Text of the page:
Concrete Theory Draws on Napkins December 6, 2009Posted by mgodoublems in Book Analysis.
Tags: Concrete Theory, Dan Roam, My Little Black Sketchbook, The Back of the Napkin
Last night I finished reading The Back of the Napkin by Dan Roam. The My Little Black Sketchbook post line spawned from reading it. Roam writes an extremely interesting book, defining a process for visual thinking that just works… I went from not being able to easily think visually to being able to produce visual thought diagrams in a short order over the course of the book.
I will be incorporating the things I have learned from this book into a majority of my work in the future. Book analysis after the jump. I’m just going to go over the final chapter, because it’s a book that really needs to be read by anyone that is interest in visual thinking and advancing their ability to express themselves. Note: It’s not 1000 words, but it has a picture, so it is really over 1000. The book is really a must-read.
Roam explains visual thinking in a very simple diagram, which I have reproduced here. It’s really supposed to be on a napkin, but I put it in my sketchbook so that I am always carrying a copy of it with me. I will be able to reproduce it from this point forward, though. Also, I’m sorry about the quality of the image, but I was using my iPhone as per usual. As such, I’ve included a description.
The three tools of visual thinking are in the upper right – the eye, the mind’s eye, and the ability to coordinate the hand and eye.
The four steps of visual thinking are the lower right – look, see, imagine, and show.
The SQVID process, described here, is in the lower left.
Finally, the six primary questions for seeing and showing are in the top left.
Dan Roam calls this the ‘visual thinking toolkit’, and I would have to agree that the toolkit he provides is extremely powerful. The way I see it, there are three processes to producing something, and a set of questions to ask for each. Roam only covers the last two, but the first one is implied.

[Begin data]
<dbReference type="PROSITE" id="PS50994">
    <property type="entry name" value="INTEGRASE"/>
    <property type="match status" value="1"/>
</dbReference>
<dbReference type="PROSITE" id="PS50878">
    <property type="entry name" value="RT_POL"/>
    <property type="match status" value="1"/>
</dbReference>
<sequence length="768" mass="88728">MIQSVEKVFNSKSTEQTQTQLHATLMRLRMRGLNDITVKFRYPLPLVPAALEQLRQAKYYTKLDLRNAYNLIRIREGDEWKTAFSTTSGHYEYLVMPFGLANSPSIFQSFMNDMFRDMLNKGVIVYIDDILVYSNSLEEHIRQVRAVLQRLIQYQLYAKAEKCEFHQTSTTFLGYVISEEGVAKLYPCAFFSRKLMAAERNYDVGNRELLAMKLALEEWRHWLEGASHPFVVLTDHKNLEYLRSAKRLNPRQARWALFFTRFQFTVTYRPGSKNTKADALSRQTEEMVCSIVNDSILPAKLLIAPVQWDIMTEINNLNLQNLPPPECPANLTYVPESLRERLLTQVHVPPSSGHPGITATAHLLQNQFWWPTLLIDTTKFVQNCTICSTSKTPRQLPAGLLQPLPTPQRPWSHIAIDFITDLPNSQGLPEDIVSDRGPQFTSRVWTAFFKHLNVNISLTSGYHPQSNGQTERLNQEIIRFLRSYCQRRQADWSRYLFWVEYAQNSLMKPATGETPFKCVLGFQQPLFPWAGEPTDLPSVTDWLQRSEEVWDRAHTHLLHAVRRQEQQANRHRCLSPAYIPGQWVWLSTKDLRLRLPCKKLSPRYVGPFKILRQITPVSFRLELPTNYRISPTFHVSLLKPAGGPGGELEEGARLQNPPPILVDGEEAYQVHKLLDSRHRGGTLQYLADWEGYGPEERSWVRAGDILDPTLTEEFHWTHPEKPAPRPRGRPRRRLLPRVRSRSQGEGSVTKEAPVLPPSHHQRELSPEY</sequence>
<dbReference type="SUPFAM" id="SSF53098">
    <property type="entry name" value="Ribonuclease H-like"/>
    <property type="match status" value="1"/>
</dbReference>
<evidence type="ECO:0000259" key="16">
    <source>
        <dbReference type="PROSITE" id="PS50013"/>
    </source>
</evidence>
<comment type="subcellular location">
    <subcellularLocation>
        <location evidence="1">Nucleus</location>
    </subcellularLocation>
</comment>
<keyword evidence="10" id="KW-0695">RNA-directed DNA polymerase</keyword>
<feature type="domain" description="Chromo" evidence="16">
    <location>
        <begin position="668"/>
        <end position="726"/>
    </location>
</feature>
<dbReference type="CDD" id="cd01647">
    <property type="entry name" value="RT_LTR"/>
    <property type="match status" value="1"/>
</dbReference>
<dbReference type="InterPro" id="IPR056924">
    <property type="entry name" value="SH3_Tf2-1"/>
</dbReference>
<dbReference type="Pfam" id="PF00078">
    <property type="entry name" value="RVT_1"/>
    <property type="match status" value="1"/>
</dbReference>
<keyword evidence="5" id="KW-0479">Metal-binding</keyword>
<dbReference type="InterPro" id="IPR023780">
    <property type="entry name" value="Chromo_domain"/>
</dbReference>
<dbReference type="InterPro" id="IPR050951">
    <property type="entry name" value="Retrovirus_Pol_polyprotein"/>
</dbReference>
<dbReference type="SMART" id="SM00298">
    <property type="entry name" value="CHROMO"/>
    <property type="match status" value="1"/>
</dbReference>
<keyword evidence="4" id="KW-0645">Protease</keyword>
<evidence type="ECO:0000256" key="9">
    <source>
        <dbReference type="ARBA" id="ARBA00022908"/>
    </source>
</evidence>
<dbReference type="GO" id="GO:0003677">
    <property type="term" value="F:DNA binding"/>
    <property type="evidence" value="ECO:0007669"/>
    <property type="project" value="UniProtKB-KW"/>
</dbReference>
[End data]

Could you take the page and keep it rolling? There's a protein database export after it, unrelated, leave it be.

Process One: Determination of Presentation
- Who: Audience
- What: Subject Matter
- When: Timeline
- Where: Venue
- Why: Purpose
- How: Medium (Process Two)
- How Much: Level of Detail (Process Three)
Process Two: Determination of Medium A (How)
- Who/What: Produce a Portrait
- How Much: Produce a Chart
- Where: Produce a Map
- When: Produce a Timeline
- How: Produce a Flowchart
- Why: Produce a Multivariable Plot
Process Three: Determination of Medium B (How Much)
- (Delta) Change-Status Quo
Next time you are going about laying out an idea, follow this process. See how it goes.
As I said before, everyone should read Roam’s book. It has a very detailed set of diagrams to help with visual thought processes for SQVID and the <6><6> rule, as he calls the question-asking of Process 2. There is also a case study to run through, which is an excellent drawing practice that I will be posting separately, with very little explanation so as not to spoil things. His blogis also excellent, and he’s coming out with a new book in the next few months. Definitely a man that has influenced me significantly in my thought processes.